Updated Monday at 6:40 p.m.; Gwinnett has reduced the student’s suspension to two days. See story in the AJC.
Updated Saturday at 5:52 p.m.
One of the toughest issues for schools and parents is discipline – the nature of the infraction, what the punishment is, how it is administered and to whom.
I received this letter from the family of a Gwinnett middle school student who found a penknife in a yard sale bag bought by an aunt, who apparently never looked in the bag before giving it to her 13-year-old nephew. The boy immediately told his teacher but got in trouble anyway. (It happens; a friend of mine bought a brand new piggybank in a birthday bag at a church rummage sale and later discovered a crisp $50 in it. Some grandchild never bothered to see what grandmom had included in the bank, I bet.)
I asked Gwinnett schools for a comment and received this Friday from Jorge Quintana, director of media relations for Gwinnett:
Gwinnett County Public Schools does not have a zero-tolerance policy. We look at situations individually and take appropriate disciplinary action. While we are not at liberty to confirm or discuss the discipline this young man faces, we know our administrators followed procedures as stated in the Student Conduct Code.
The rules call for more severe action against those students who do not self-report weapons they have in their possession. It’s important to understand that these rules are in place, in part, to prevent future incidents and rule violations. Without these rules in place, others could easily claim they were not aware of what they had in their possession.
I was a bit puzzled by the statement — it seemed to suggest the boy did not self report the knife — but just got a clarification from Quintana Saturday: “This student did self-report. I was trying to explain that the consequences are more severe when others report it.”
I don’t know – a four-day suspension seems to be a pretty severe consequence to me.
Marc Ragin, the author of the letter to the Gwinnett system, is the middle student’s brother-in-law, a doctoral student in Wisconsin married to the boy’s older sister.
“I hope that if more than just our family gets involved, the administration will redact Jack’s ridiculous punishment,” Ragin told me in an e-mail.
Here is Ragin’s letter to Gwinnett:
My brother Jack had a disciplinary incident at school this morning that I find particularly disturbing. I would like you to please reevaluate the circumstances and reconsider the punishment given to him.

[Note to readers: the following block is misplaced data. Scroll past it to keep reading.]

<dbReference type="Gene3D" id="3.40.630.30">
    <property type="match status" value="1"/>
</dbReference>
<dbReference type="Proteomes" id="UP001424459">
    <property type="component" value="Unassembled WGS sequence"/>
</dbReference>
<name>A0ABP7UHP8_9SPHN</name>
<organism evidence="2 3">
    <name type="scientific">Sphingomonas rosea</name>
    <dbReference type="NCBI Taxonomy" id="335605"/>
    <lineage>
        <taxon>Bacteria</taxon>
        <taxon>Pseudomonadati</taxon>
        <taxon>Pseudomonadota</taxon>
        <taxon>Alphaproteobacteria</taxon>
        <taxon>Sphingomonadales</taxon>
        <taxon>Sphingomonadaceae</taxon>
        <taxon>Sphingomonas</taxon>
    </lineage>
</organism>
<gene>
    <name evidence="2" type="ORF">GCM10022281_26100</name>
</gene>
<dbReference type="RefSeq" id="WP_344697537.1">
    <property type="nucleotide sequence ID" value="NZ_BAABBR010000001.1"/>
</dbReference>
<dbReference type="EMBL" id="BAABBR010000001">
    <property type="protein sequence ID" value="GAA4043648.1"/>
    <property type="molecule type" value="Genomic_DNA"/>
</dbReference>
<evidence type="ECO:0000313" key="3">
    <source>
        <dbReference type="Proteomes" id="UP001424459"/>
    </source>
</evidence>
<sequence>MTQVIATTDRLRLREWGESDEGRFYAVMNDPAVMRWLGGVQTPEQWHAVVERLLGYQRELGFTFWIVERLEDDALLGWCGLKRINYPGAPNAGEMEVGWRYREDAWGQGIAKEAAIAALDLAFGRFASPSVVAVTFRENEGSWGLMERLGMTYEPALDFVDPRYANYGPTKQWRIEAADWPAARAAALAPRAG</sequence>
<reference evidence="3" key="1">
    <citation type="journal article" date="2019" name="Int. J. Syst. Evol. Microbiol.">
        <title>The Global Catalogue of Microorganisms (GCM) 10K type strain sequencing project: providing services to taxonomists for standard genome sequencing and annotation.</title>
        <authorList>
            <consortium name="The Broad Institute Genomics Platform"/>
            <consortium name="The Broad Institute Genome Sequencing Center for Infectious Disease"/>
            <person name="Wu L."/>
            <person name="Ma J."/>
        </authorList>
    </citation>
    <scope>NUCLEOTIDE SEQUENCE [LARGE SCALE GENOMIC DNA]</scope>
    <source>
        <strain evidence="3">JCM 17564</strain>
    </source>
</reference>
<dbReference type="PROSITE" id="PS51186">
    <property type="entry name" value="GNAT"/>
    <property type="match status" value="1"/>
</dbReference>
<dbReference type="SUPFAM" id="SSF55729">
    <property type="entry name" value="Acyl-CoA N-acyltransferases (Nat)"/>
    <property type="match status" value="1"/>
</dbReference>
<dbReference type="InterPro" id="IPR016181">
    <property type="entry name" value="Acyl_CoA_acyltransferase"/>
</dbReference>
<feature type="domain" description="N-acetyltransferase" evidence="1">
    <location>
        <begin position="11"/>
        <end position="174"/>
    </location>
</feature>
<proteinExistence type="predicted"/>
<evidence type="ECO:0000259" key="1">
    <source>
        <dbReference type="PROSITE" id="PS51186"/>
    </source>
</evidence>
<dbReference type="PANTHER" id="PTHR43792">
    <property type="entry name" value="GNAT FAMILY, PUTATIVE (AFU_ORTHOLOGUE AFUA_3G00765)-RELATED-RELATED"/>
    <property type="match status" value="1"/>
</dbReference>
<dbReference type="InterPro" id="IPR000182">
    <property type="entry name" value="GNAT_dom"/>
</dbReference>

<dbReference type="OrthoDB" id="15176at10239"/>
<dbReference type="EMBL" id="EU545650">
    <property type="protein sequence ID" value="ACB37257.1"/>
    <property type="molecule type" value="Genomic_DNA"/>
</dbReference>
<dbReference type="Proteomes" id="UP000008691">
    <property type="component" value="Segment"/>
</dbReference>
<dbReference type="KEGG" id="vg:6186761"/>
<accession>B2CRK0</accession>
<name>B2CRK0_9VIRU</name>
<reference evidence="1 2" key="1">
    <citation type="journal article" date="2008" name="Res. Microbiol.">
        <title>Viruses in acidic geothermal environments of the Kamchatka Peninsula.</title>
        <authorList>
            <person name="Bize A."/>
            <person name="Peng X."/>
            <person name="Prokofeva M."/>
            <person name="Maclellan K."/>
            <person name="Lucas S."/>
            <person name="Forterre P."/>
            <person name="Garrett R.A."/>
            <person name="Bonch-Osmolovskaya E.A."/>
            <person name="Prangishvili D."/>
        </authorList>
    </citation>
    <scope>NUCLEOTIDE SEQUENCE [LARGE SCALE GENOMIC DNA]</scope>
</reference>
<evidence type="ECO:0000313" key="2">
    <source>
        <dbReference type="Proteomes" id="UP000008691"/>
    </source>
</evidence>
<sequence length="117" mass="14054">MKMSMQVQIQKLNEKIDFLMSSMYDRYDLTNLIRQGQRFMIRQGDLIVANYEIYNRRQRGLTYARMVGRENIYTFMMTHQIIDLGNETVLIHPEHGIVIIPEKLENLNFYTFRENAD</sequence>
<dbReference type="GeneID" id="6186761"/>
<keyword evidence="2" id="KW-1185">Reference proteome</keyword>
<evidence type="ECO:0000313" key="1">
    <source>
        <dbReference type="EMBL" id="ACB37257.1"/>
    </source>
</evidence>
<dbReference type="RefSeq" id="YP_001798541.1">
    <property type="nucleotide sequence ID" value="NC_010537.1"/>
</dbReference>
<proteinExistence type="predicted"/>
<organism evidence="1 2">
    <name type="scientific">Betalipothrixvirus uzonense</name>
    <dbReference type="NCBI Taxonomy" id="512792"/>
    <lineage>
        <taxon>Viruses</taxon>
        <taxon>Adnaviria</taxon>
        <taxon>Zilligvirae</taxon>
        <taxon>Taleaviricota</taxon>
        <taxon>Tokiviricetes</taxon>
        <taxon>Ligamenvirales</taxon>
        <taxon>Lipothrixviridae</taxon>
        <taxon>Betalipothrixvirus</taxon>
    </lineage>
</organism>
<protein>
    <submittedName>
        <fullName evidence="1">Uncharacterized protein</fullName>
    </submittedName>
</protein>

For Christmas this year, Jack’s aunt gave him a bag she found at a garage sale. He brought the bag to school today. While showing the bag to a friend this morning during Chess Club, he noticed that there was a small pocketknife in the bag. Neither Jack nor anyone else was aware of this item. As soon as Jack saw the pocketknife, he immediately turned it in to his teacher. His teacher brought him to the principal’s office, where he was disciplined with four days of in-school suspension.
I understand that Lanier Middle and all the other Gwinnett County public schools have a zero-tolerance policy when it comes to weapons, and that was the reason Jack was disciplined in such a manner. I have the utmost respect for such a rule, as it ensures the complete safety of all students and safety is (and should be) the number-one priority of the school system. However, I believe that Jack acted in the safest and most upstanding way possible given the situation and is being unjustly disciplined.
Jack was not aware of the pocketknife when he took the bag to school. Upon finding it on school grounds, what should he have done? What would you have wanted your own children to do? The safest and most rule-abiding thing to do was give it to a responsible adult, which Jack did. Now he is being punished – taken away from the classroom for four days – for doing the right thing.
One of the strategic goals of GCPS is to “ensure a safe, secure, and orderly environment for all.” Jack was doing exactly that, given unfortunate and accidental circumstances. At no point was any person’s safety in danger. The Mission of GCPS is “to pursue excellence in academic knowledge, skills, and behavior for each student.” Jack’s behavior was exemplary, and you are denying him four days of classroom education for such behavior.
The school’s action today sends the wrong message to Jack and other students. Jack did the right thing and he was punished for it. If a similar incident happened in the future, should he act differently? Should he hide the pocketknife, or throw it in the trash for someone else to find? Those appear to be the only ways he could go unpunished. Jack trusted his teacher and his principal, who promptly and severely punished him for doing the right thing. Does he have any reason to trust them in the future? I wouldn’t if I were him.
I am proud of Jack for doing what he did. He was given an ethical choice and made the best and safest decision possible. I am disappointed in the administration for their lack of judgment and perspective in such a situation. While the zero-tolerance policy has noble intentions, it cannot be followed blindly and there are certainly situations where judgment is necessary. Please reconsider Jack’s suspension and allow him to return to the classroom.
Regards, Marc Ragin
–From Maureen Downey, for the AJC Get Schooled blog